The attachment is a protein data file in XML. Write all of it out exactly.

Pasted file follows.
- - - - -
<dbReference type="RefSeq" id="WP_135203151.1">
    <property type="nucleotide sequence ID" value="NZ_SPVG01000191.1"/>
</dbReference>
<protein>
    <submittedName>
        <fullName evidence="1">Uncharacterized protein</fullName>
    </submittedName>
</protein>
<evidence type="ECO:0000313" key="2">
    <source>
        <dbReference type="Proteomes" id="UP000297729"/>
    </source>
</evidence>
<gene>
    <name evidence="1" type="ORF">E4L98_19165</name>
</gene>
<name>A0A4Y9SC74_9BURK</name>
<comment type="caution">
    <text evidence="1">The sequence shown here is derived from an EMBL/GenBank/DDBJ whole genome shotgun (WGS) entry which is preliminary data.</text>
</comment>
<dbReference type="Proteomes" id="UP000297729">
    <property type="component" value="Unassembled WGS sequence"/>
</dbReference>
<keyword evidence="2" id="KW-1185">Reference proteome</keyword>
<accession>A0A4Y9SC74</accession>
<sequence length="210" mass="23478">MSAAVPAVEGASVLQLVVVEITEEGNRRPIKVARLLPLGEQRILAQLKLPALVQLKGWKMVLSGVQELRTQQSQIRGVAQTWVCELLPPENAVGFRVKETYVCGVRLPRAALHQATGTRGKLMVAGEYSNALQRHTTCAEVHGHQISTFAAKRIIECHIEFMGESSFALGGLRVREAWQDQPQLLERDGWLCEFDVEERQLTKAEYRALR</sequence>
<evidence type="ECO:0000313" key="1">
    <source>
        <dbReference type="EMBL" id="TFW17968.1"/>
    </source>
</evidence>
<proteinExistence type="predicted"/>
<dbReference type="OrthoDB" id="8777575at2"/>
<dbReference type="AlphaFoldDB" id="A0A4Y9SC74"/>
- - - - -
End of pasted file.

<dbReference type="RefSeq" id="WP_135203151.1">
    <property type="nucleotide sequence ID" value="NZ_SPVG01000191.1"/>
</dbReference>
<protein>
    <submittedName>
        <fullName evidence="1">Uncharacterized protein</fullName>
    </submittedName>
</protein>
<evidence type="ECO:0000313" key="2">
    <source>
        <dbReference type="Proteomes" id="UP000297729"/>
    </source>
</evidence>
<gene>
    <name evidence="1" type="ORF">E4L98_19165</name>
</gene>
<name>A0A4Y9SC74_9BURK</name>
<comment type="caution">
    <text evidence="1">The sequence shown here is derived from an EMBL/GenBank/DDBJ whole genome shotgun (WGS) entry which is preliminary data.</text>
</comment>
<dbReference type="Proteomes" id="UP000297729">
    <property type="component" value="Unassembled WGS sequence"/>
</dbReference>
<keyword evidence="2" id="KW-1185">Reference proteome</keyword>
<accession>A0A4Y9SC74</accession>
<sequence length="210" mass="23478">MSAAVPAVEGASVLQLVVVEITEEGNRRPIKVARLLPLGEQRILAQLKLPALVQLKGWKMVLSGVQELRTQQSQIRGVAQTWVCELLPPENAVGFRVKETYVCGVRLPRAALHQATGTRGKLMVAGEYSNALQRHTTCAEVHGHQISTFAAKRIIECHIEFMGESSFALGGLRVREAWQDQPQLLERDGWLCEFDVEERQLTKAEYRALR</sequence>
<evidence type="ECO:0000313" key="1">
    <source>
        <dbReference type="EMBL" id="TFW17968.1"/>
    </source>
</evidence>
<proteinExistence type="predicted"/>
<dbReference type="OrthoDB" id="8777575at2"/>
<dbReference type="AlphaFoldDB" id="A0A4Y9SC74"/>